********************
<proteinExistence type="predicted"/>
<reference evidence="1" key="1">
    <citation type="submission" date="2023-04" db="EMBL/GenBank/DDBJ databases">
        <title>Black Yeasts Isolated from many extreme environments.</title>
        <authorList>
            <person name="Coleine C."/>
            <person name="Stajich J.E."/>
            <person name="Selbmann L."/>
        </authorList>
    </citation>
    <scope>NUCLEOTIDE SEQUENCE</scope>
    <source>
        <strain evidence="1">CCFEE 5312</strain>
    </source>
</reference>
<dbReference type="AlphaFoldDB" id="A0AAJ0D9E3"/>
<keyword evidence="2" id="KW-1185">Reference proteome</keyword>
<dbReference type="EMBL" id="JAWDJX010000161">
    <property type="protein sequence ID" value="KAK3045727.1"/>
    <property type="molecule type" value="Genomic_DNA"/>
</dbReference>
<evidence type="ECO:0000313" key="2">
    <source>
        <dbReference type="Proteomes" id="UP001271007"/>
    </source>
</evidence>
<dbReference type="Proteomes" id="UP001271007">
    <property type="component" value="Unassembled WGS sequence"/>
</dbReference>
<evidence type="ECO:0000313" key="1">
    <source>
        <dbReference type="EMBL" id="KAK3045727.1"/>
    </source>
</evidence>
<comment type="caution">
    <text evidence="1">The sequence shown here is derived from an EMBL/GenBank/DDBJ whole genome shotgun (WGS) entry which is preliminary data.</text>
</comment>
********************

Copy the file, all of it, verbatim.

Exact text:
<proteinExistence type="predicted"/>
<reference evidence="1" key="1">
    <citation type="submission" date="2023-04" db="EMBL/GenBank/DDBJ databases">
        <title>Black Yeasts Isolated from many extreme environments.</title>
        <authorList>
            <person name="Coleine C."/>
            <person name="Stajich J.E."/>
            <person name="Selbmann L."/>
        </authorList>
    </citation>
    <scope>NUCLEOTIDE SEQUENCE</scope>
    <source>
        <strain evidence="1">CCFEE 5312</strain>
    </source>
</reference>
<dbReference type="AlphaFoldDB" id="A0AAJ0D9E3"/>
<keyword evidence="2" id="KW-1185">Reference proteome</keyword>
<dbReference type="EMBL" id="JAWDJX010000161">
    <property type="protein sequence ID" value="KAK3045727.1"/>
    <property type="molecule type" value="Genomic_DNA"/>
</dbReference>
<evidence type="ECO:0000313" key="2">
    <source>
        <dbReference type="Proteomes" id="UP001271007"/>
    </source>
</evidence>
<dbReference type="Proteomes" id="UP001271007">
    <property type="component" value="Unassembled WGS sequence"/>
</dbReference>
<evidence type="ECO:0000313" key="1">
    <source>
        <dbReference type="EMBL" id="KAK3045727.1"/>
    </source>
</evidence>
<comment type="caution">
    <text evidence="1">The sequence shown here is derived from an EMBL/GenBank/DDBJ whole genome shotgun (WGS) entry which is preliminary data.</text>
</comment>